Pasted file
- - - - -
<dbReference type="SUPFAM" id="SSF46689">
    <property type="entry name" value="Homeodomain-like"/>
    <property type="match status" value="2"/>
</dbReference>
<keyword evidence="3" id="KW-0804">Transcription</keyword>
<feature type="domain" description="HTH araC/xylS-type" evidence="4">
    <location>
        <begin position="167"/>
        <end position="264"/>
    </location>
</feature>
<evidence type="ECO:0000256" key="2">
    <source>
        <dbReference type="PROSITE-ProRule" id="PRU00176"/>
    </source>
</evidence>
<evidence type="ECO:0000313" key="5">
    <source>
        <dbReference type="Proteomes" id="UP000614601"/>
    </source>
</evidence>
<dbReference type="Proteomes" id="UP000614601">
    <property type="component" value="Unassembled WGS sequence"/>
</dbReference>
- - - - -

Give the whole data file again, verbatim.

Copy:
<dbReference type="SUPFAM" id="SSF46689">
    <property type="entry name" value="Homeodomain-like"/>
    <property type="match status" value="2"/>
</dbReference>
<keyword evidence="3" id="KW-0804">Transcription</keyword>
<feature type="domain" description="HTH araC/xylS-type" evidence="4">
    <location>
        <begin position="167"/>
        <end position="264"/>
    </location>
</feature>
<evidence type="ECO:0000256" key="2">
    <source>
        <dbReference type="PROSITE-ProRule" id="PRU00176"/>
    </source>
</evidence>
<evidence type="ECO:0000313" key="5">
    <source>
        <dbReference type="Proteomes" id="UP000614601"/>
    </source>
</evidence>
<dbReference type="Proteomes" id="UP000614601">
    <property type="component" value="Unassembled WGS sequence"/>
</dbReference>